Study wakes sleeping debate on anaesthetic mechanism
Despite its widespread use, the actual mechanism by which general anaesthetic works has remained mysterious, but new research has shed a small amount of light on the common practice.
The mystery of general anaesthetics may come as a surprise to the millions of people who inhale it each year.
A new report details investigations into the common anaesthetic ‘sevoflurane’.
Researchers found that it binds at multiple key cell membrane protein locations, which they believe may contribute to the induction of the anaesthetic response.
Their findings appear online in the Proceedings of the National Academy of Science.
Researchers found that sevoflurane's interaction with sodium channels (specialised protein conduits that open in response to certain stimuli) is essential in the generation of electrical impulses necessary for the communication between nerve cells in the brain.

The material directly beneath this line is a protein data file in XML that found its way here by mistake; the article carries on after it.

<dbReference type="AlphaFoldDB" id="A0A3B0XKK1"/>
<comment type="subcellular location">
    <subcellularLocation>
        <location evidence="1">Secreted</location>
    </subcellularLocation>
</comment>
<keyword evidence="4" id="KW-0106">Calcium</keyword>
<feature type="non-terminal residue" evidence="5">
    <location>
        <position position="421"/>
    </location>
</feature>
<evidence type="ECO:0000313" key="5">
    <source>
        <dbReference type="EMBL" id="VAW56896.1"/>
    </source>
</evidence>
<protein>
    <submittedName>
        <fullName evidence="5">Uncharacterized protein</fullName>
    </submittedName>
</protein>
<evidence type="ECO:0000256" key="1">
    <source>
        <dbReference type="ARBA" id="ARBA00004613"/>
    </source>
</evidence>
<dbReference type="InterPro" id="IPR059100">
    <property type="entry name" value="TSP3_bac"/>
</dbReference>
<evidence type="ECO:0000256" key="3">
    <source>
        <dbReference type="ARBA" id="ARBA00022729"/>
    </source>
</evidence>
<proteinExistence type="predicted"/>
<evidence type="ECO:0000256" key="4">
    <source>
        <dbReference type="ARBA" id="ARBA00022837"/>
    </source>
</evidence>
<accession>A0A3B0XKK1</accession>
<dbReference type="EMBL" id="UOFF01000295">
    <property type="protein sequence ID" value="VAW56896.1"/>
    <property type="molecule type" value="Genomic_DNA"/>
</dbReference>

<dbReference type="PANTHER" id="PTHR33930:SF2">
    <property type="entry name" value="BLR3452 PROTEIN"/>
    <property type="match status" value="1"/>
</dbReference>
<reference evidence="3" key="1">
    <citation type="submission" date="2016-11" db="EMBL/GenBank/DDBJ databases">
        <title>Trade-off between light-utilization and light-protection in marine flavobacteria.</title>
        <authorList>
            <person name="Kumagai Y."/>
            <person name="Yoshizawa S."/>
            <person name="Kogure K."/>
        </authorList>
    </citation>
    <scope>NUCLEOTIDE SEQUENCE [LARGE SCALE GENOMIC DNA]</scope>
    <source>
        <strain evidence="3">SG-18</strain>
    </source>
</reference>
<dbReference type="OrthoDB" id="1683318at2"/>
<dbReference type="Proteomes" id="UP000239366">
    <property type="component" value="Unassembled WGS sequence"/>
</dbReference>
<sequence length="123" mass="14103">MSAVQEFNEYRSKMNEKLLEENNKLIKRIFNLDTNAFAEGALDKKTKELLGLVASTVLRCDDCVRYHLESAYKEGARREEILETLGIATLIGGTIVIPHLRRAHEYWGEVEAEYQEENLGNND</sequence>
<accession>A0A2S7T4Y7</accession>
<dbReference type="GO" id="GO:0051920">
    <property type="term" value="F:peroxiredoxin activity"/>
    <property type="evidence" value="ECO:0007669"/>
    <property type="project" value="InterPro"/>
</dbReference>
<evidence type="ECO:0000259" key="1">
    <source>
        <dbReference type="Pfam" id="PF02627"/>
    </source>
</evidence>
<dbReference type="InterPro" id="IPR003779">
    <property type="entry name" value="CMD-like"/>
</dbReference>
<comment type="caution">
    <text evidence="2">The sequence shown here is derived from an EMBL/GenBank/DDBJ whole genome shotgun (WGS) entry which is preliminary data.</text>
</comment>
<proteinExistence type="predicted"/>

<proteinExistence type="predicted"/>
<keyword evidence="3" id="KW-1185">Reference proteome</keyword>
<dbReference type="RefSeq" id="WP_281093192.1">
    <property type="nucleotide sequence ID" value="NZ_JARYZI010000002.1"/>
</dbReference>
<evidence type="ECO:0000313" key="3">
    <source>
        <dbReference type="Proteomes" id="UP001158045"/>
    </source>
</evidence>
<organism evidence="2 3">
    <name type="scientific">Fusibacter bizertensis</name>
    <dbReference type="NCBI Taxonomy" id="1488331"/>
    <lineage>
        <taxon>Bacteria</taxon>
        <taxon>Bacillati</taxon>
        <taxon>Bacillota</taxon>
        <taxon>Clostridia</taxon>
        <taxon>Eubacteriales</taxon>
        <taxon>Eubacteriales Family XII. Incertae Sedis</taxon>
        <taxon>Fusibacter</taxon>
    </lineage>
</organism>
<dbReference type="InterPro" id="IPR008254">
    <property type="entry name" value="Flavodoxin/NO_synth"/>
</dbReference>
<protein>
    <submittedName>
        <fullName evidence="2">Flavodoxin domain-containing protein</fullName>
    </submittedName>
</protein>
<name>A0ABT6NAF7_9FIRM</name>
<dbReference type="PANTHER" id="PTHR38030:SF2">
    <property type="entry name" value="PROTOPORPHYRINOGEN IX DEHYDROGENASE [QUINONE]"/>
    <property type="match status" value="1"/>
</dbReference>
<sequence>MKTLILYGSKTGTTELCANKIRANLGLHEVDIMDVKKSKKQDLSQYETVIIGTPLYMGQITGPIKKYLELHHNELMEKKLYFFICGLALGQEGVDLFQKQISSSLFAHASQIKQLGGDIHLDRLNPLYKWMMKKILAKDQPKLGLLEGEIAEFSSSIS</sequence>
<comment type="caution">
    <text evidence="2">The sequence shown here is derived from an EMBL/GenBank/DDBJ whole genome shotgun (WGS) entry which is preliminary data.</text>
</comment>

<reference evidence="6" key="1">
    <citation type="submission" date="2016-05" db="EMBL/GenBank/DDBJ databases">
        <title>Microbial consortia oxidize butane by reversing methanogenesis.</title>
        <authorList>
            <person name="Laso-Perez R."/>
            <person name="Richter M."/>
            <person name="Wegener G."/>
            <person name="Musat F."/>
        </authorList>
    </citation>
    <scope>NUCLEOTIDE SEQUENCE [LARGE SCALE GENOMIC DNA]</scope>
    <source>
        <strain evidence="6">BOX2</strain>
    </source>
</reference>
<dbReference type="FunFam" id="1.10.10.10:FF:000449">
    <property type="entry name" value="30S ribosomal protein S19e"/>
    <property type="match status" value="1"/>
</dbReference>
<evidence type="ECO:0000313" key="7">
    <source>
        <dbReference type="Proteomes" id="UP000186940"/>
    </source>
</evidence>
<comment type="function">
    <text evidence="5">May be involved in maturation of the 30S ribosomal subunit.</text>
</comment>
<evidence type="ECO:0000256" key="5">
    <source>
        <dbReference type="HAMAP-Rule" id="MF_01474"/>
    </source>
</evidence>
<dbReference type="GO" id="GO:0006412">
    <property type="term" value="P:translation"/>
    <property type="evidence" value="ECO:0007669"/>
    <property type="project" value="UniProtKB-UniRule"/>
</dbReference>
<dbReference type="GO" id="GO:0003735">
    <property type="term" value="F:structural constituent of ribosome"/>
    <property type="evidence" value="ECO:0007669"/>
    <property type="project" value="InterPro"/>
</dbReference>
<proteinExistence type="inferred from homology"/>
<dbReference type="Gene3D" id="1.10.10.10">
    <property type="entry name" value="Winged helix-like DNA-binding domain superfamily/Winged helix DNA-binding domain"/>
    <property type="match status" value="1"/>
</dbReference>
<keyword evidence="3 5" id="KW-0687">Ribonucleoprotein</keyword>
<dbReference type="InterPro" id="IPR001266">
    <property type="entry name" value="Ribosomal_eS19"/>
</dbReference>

A team from the University of Pennsylvania used molecular dynamic simulation, a 3-D computer modelling method, to visualise possible interactions of sevoflurane with discrete parts of the bacterial sodium channel.
The membrane protein is homologous to sodium channels found in human brain.
“Given the physical and chemical properties of inhaled anaesthetics, we expected binding to many possible sites; simulation, however, helped us limit and identify the sites where the binding of sevoflurane might actually change the function of the sodium channel,” said researcher Dr Annika Barber.
The team found three key binding sites possibly linked to the anaesthetic response.
The first involves the channel's sodium pore itself, which is plugged by sevoflurane; the second concerns the gate that governs opening and closing of the sodium channel in response to a voltage change across the membrane of a neuron; and the third surrounds a second gate that controls sodium flow by changing the shape of the channel's narrow pore.
These three sites, researchers hypothesise, work together to turn off firing of electrical impulses in key neurons and thus, induce the anaesthetic state.
Additionally, they found that low doses of sevoflurane made voltage-dependent activation of the sodium channel more favourable.
This surprising action could explain the excitement many patients experience during the onset of sevoflurane anesthesia.